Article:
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Ethiopia’s Evangelical Prime Minister Awarded the Nobel Peace Prize

“Thank you very much. It is a prize given to Africa, given to Ethiopia and I can imagine how the rest of Africa’s leaders will take it positively to work on [the] peace-building process on our continent,” he said in a phone call with the secretary of the Norwegian Nobel Committee.

Ethiopia’s evangelical Prime Minister has been awarded the prestigious Nobel Peace Prize for the efforts he put in to “achieve peace and international cooperation.”

Prime Minister Abiy who is a devout Christian is the youngest head of state in Africa, and now the first sitting Prime Minister of Ethiopia to win the Nobel Peace Prize. He has been praised immensely for his efforts in bringing forward a peace agreement with neighboring Eritrea. The two countries had been embroiled in a territory-based political and military standoff for about 20 years, following the Eritrean-Ethiopian War of 1998-2000 — a conflict that claimed the lives of some 100,000 people.

The 2018 Eritrea–Ethiopia peace summit took place only three months after Ahmed was sworn into office — a gigantic political milestone, given that the United Nations, despite engaging in an expensive eight-year long peacekeeping mission across the border region, was not able to achieve peace. The UN’s Mission in Ethiopia and Eritrea (UNMEE) was formally abandoned in 2008 after peacekeepers were sent packing from the area by Eritrea.

The new peace agreement, signed by Ahmed and the Eritrean President Isaias Afwerki, brought a formal end to the border conflict between both countries, restored their diplomatic relations and opened up the two countries’ borders to each other for the free movement of people, goods and services, reports Faithwire.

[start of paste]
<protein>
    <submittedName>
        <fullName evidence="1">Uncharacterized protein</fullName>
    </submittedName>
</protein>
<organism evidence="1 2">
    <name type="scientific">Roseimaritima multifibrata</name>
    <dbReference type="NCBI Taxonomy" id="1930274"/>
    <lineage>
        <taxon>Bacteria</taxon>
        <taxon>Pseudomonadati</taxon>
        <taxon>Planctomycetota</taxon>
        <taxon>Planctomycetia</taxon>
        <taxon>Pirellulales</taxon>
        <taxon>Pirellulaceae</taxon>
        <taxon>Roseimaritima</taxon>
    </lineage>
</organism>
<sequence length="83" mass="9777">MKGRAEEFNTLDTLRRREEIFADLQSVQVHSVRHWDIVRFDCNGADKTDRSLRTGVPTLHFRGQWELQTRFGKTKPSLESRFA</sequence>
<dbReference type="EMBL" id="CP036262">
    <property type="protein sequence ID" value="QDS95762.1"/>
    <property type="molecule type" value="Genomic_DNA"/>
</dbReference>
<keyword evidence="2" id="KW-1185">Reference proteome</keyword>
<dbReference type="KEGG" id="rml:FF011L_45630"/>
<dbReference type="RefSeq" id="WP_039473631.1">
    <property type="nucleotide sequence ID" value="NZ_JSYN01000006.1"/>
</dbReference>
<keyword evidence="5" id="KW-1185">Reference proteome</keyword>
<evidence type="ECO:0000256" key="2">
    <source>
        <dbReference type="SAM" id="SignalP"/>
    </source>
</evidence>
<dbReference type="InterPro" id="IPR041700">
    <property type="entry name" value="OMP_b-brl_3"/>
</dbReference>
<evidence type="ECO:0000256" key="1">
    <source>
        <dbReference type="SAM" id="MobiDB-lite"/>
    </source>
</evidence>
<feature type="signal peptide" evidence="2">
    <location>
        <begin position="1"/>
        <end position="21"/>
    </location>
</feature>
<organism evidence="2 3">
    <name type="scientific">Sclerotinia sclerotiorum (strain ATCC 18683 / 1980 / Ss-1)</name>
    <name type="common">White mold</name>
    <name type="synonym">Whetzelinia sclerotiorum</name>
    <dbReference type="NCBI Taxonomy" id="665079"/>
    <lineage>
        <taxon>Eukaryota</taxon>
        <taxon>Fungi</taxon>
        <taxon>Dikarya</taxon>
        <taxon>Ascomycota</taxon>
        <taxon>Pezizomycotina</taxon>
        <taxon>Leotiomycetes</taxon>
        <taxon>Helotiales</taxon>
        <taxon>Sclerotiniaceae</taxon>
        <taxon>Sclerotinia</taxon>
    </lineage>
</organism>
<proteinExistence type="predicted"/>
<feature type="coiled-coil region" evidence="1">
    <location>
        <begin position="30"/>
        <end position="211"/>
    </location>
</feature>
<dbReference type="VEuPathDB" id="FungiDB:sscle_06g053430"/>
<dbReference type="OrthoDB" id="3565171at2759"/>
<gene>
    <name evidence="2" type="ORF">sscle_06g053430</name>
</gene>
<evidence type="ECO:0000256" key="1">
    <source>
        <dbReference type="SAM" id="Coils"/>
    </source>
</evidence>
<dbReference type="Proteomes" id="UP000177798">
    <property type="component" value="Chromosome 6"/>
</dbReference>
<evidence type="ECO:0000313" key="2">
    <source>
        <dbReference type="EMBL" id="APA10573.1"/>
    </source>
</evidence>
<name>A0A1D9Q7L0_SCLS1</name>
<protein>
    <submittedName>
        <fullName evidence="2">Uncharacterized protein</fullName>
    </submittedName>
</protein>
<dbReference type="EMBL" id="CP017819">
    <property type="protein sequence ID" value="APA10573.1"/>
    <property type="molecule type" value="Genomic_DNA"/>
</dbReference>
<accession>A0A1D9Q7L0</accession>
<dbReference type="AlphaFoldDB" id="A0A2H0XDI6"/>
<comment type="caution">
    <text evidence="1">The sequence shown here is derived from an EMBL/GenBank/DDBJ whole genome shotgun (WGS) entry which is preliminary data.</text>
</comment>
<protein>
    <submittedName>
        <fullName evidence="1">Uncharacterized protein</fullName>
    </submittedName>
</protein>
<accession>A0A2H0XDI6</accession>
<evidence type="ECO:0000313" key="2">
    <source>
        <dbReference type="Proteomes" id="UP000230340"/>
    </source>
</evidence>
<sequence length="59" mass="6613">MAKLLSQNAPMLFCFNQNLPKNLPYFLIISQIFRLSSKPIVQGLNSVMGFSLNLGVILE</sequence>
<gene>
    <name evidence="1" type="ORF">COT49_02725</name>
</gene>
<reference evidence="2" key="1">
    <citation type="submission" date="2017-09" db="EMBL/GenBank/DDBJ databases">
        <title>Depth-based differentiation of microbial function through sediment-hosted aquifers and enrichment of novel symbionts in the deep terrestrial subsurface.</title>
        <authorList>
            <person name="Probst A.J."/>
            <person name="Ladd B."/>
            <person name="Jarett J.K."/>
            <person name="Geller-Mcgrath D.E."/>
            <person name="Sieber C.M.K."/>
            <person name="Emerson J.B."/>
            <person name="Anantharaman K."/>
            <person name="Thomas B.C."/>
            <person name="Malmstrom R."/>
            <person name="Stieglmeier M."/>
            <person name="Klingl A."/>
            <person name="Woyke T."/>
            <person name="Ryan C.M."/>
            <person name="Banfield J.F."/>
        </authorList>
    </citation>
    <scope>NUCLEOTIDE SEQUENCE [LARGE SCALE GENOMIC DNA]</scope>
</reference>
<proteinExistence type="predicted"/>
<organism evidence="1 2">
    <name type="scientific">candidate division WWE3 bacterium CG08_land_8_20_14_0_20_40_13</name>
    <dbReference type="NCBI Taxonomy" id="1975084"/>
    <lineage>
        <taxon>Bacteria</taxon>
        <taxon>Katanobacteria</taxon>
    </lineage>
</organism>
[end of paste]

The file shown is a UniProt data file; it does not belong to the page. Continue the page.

“Abiy Ahmed has initiated important reforms that give many citizens hope for a better life and a brighter future,” the Norwegian Nobel Committee stated in the announcement of their winner, noting that they awarded him the prize for his “decisive initiative to resolve the border conflict with neighboring Eritrea.”

The committee’s statement continued:

“Peace does not arise from the actions of one party alone. When Prime Minister Abiy reached out his hand, President Afwerki grasped it, and helped to formalise the peace process between the two countries. The Norwegian Nobel Committee hopes the peace agreement will help to bring about positive change for the entire populations of Ethiopia and Eritrea.”

In response, Ahmed said he was “humbled and thrilled” at the honor.

“Thank you very much. It is a prize given to Africa, given to Ethiopia and I can imagine how the rest of Africa’s leaders will take it positively to work on [the] peace-building process on our continent,” he said in a phone call with the secretary of the Norwegian Nobel Committee.

A committed follower of Jesus, Ahmed’s peace-building goes beyond just politics — he also has a strong track record of strengthening ties in the Church. Last year, he was endowed with a special “peace and reconciliation” award by the Ethiopian Church for his assistance in reconciling two separate branches of the Ethiopian Orthodox Church after they split back in 1991.

Prime Minister Abiy is seen below winning the hearts and minds of potentially dangerous soldiers who rarely knew him and what he stood for.

Despite having a Muslim father and Orthodox mother, Ahmed is himself a Protestant Pentecostal.

Prime Minister Abiy’s Nobel Peace Prize win is seen widely as a huge victory for the body of Christ given that last year’s Nobel Peace Prize winner was Denis Mukwege, a Congolese gynecologist and Pentecostal pastor who helped set up a clinic for women who have been raped by rebels.

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